We therefore recommend that preadolescents typically train with higher repetition ranges (e.g., 10 to 15 reps/set), as this protocol appears to be more productive for strength development and more conservative with respect to injury prevention.
Genetics generally determines whether you have low muscle endurance (more fast-twitch fibers), high muscle endurance (more slow-twitch fibers), or moderate endurance muscles (even mix of fast-twitch and slow-twitch fibers). Moderate endurance muscles respond well to a fairly wide range of repetitions (e.g., 5 to 15 reps), low endurance muscles respond better to fewer repetitions (e.g., 3 to 7 reps), and high endurance muscles respond better to higher repetitions (e.g., 13 to 17 reps).
Most adults have moderate endurance muscles that increase strength equally well from 5 to 15 repetition training, as long as they experience temporary muscle fatigue within the anaerobic energy system (approximately 20 to 90 seconds). One study found no differences in strength development from 4-repetition training and 10-repetition training, and another study showed similar strength gains from 7-repetition training and 14-repetition training.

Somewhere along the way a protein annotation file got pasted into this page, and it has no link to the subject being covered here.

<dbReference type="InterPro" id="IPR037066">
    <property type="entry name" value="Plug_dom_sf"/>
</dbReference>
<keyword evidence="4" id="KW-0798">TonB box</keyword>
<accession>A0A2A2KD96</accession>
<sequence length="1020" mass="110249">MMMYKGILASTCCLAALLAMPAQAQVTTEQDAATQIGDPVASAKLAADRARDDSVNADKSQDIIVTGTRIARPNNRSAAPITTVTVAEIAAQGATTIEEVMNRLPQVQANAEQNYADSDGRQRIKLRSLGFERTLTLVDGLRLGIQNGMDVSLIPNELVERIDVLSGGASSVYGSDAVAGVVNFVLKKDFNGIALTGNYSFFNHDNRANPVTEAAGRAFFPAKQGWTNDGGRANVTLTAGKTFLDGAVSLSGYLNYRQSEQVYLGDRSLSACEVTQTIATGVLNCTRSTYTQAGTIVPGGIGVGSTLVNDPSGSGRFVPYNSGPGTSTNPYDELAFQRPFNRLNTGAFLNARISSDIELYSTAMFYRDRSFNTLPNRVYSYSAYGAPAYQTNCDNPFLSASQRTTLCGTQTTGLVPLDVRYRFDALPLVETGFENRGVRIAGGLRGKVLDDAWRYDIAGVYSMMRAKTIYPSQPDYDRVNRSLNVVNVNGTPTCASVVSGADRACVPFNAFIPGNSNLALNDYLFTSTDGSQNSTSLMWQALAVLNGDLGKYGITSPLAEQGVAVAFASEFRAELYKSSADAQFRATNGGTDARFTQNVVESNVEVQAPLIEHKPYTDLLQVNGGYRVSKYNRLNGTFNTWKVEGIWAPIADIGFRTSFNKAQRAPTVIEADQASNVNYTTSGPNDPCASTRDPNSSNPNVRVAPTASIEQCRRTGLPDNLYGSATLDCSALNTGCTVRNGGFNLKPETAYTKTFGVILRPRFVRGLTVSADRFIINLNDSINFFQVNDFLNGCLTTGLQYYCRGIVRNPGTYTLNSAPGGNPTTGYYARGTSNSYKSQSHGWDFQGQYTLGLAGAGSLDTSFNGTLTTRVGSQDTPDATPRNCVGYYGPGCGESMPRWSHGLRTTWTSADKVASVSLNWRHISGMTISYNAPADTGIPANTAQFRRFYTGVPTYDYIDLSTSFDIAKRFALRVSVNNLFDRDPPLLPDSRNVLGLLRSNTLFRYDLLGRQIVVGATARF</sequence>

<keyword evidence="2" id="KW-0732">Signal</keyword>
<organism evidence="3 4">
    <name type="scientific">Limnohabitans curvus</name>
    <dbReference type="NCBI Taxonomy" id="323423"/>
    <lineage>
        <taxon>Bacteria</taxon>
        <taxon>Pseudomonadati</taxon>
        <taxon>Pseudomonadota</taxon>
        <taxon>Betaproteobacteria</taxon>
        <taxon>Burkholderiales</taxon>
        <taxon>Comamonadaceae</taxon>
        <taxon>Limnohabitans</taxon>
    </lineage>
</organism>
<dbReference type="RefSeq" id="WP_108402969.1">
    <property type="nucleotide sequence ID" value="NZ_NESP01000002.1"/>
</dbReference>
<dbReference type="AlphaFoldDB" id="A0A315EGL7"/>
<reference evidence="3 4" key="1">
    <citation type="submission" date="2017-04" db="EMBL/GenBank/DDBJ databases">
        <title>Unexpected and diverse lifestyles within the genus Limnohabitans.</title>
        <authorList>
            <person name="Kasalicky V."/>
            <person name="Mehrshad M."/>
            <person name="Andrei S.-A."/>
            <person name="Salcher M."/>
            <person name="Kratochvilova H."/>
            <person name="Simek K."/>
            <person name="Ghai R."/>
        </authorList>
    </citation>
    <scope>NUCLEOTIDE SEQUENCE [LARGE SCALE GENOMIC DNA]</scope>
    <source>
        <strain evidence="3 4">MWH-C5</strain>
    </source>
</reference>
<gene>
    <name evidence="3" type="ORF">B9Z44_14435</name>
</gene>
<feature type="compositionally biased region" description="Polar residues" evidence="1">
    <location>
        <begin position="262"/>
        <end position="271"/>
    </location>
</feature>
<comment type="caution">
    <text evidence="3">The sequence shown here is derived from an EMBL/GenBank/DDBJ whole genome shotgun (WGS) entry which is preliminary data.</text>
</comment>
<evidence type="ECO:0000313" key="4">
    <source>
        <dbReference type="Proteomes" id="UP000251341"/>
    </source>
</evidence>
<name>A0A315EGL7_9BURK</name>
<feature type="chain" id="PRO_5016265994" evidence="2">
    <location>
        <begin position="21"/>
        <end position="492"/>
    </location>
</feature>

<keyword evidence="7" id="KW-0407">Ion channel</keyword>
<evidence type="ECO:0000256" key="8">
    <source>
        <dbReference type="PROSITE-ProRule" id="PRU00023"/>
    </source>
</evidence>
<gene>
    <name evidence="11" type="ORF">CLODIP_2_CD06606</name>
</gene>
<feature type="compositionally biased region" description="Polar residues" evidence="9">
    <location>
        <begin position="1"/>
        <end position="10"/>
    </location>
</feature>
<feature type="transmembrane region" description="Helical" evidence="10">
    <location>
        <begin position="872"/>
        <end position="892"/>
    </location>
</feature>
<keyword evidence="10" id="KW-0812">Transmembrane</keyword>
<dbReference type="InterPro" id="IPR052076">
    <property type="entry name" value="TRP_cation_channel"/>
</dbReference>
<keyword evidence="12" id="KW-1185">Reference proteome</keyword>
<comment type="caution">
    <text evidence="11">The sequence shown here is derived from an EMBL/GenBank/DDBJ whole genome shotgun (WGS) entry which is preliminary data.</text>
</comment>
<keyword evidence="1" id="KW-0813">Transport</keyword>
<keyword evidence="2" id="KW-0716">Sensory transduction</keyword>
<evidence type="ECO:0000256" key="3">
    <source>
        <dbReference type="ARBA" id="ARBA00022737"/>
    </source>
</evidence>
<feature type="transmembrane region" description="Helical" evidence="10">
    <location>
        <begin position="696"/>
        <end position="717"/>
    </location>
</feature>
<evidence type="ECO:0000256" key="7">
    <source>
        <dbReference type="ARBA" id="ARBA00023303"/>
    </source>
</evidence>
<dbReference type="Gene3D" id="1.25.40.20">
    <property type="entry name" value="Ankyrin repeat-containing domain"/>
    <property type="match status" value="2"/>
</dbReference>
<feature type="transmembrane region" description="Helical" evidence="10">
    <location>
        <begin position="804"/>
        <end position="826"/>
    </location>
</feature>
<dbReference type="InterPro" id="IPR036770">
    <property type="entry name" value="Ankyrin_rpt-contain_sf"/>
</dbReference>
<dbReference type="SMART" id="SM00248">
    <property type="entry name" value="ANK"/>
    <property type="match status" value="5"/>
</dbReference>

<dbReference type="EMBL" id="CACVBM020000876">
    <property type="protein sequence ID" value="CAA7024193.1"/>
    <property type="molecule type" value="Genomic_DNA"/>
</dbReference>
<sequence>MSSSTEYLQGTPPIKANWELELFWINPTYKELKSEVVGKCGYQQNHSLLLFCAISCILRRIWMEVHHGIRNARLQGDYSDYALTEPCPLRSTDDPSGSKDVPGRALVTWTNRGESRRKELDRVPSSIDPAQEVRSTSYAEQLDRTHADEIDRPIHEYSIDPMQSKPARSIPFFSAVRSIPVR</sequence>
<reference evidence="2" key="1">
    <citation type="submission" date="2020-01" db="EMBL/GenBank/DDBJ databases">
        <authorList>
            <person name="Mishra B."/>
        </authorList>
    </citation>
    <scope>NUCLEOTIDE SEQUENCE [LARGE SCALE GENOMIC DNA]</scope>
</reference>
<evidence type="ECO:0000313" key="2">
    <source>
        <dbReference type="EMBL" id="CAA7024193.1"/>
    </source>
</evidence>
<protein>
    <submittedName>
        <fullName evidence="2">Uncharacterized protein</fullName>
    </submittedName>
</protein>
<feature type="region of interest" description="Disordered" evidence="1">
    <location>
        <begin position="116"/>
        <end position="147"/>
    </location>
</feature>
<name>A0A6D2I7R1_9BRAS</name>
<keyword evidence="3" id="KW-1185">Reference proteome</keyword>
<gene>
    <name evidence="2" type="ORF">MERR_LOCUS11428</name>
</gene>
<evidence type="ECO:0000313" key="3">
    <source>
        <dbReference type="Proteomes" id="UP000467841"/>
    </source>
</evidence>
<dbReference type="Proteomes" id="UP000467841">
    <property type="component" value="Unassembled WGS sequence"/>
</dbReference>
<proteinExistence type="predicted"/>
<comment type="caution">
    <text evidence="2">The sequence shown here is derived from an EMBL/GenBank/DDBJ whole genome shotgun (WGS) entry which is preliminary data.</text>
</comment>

Research indicates that children, unlike adults, respond more favorably to higher repetition training (13 to 15 reps) than to lower repetition training (6 to 8 reps).
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